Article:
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Daily Update: March 12, 2021

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Daily Update: March 12, 2021

Subscribe on LinkedIn to be notified of each new Daily Update—a curated selection of essential intelligence on financial markets and the global economy from S&P Global.

This week marked the anniversary of two ominous moments in recent history—one that feels like a decade ago and another that truly was. One year ago, on March 11, 2020, the global community was transformed when the World Health Organization declared that the coronavirus outbreak was a pandemic. The same day marked 10 years since the Great East Japan Earthquake struck offshore of Fukushima and launched a fatal tsunami.

Both events have reshaped the global economy’s response to “black swan” events.

The preceding 12 months have seen 118.5 million people infected with the coronavirus and 2.6 million killed by the COVID-19 disease. Economic activity has ebbed and flowed, throwing many people into joblessness and instability. In response, governments have committed to building their countries back from the sudden-stop recession with an emphasis on stronger social safety nets and clean energy transitions. Now, the innovations born from the crisis will carry the global community forward as current conditions indicate signs of recovery.

Despite global debt climbing to a record $201 trillion (or 267% of GDP) last year, S&P Global Ratings doesn’t anticipate a near-term debt crisis, due to the recovery fueled by the successful vaccine rollout, availability of credit, and rebounding demand. By year-end, global debt-to-GDP will likely ease to 258% and stabilize at 255%-256% in 2022-2023, according to S&P Global Ratings.

Meanwhile, positive signs are shining in the world’s largest economy. In the U.S., the risk of default is declining in many industries, due to ample access to capital, less competition in the marketplace, and the anticipated economic rebound, according to S&P Global Market Intelligence.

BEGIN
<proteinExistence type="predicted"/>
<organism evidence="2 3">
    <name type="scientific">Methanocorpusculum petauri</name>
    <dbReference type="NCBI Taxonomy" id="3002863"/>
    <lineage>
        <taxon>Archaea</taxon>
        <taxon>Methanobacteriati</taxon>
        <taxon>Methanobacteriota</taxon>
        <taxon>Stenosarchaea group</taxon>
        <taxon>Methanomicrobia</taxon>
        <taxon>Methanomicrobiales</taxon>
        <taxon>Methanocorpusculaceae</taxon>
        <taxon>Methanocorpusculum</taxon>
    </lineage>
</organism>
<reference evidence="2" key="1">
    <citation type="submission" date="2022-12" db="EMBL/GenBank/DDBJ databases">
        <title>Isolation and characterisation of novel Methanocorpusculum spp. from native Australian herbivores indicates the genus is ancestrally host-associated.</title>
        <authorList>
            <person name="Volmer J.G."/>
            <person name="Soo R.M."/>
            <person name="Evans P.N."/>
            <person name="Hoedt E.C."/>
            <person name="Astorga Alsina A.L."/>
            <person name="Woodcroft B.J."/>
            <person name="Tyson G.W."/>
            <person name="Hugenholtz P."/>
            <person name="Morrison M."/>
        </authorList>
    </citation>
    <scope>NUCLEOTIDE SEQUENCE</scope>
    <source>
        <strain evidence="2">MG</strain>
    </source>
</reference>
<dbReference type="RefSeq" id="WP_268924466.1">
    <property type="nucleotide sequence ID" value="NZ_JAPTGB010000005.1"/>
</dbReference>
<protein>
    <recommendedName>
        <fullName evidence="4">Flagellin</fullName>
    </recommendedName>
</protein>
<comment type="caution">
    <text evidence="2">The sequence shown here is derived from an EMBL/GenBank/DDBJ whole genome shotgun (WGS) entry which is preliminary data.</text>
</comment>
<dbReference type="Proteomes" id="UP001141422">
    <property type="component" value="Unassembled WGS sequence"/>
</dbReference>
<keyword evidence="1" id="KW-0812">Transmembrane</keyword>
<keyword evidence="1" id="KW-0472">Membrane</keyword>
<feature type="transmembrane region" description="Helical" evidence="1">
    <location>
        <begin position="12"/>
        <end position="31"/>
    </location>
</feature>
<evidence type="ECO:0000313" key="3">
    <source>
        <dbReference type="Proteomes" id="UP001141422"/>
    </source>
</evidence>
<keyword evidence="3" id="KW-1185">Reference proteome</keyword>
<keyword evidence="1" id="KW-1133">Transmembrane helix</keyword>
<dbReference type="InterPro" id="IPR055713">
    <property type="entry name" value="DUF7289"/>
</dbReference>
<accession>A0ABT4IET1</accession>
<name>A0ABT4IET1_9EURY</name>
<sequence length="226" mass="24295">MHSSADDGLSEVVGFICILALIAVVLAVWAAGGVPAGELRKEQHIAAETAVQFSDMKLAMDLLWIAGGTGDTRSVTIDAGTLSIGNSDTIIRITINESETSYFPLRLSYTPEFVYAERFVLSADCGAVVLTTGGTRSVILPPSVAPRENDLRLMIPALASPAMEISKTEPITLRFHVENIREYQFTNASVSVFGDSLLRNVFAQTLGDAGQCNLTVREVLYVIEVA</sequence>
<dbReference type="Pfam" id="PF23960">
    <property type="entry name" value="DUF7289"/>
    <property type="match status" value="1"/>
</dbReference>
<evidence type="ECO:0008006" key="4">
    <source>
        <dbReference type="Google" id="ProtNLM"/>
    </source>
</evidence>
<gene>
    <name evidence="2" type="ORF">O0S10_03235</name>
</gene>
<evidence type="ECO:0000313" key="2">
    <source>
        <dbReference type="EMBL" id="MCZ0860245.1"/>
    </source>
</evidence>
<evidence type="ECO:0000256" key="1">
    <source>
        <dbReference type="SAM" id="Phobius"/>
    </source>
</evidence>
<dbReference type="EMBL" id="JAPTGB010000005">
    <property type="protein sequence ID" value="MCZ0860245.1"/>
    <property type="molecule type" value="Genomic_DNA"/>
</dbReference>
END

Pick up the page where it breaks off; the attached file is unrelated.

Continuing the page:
The positive outlook is owed to the rapid development of vaccines to combat COVID-19. "We found new ways to use digital technology, to partner with regulators and to perform tasks in parallel rather than sequentially—all of which allowed our scientists and clinicians to advance the clinical trials for our COVID-19 vaccine with unprecedented speed, without compromising safety or quality,” Pfizer CEO Albert Bourla said in a March 11 open letter to mark the period since the W.H.O. characterized the pandemic. "We watched as human ingenuity solved problems that we hadn't even pondered just 12 months ago."

Parallels can be drawn to the different crisis that pummeled Japan in 2011. After the magnitude-9 earthquake and subsequent tsunami wiped out a sizable amount of Japan’s nuclear power generation and refining capacity, the country focused on its vulnerabilities to chart a path forward. Japan has spent the past decade creating resiliency against supply disruptions, and will spend the coming decades combatting greenhouse gas emissions.

"In the wake of the earthquake disaster, we believe we have significantly enhanced domestic supply chains … Our focus of fuels policy in the aftermath of the earthquake was to secure alternative energy as nuclear power generation halts," Ryo Minami, the director-general of oil, gas, and mineral resources at Japan’s Ministry of Economy, Trade, and Industry, told S&P Global Platts. Now, the country is pursuing carbon neutrality by 2050 and “will ensure stable [energy] supply for daily lives and industry while we will take the challenge of this transition by lowering transitional costs as much as possible.”

Today is Friday, March 12, 2021, and here is today’s essential intelligence.

The Future of Credit

China Defaults Flag Provincial Risks

Yields on U.S.-dollar debt issued by Chinese local government-owned entities have climbed 100-300 basis points on average following a series of high-profile defaults.

—Read the full report from S&P Global Ratings

Banking Sector Under Pressure

Kazakh Banking Outlook 2021: A Windy Road To Recovery

S&P Global Ratings expects the loan book of Kazakh banks to increase 8%-10% in nominal terms this year on the back of reviving economic activity, pension reform, and government support programs.

—Read the full report from S&P Global Ratings

How COVID-19 Is Affecting Bank Ratings: March 2021 Update

S&P Global Ratings continues to believe that COVID-19-related downgrades to banks will be limited by banks' strengthened balance sheets over the past 10 years. Furthermore, S&P Global Ratings expects that support from public authorities to households and companies will be only gradually removed as the economic recovery takes hold later this year.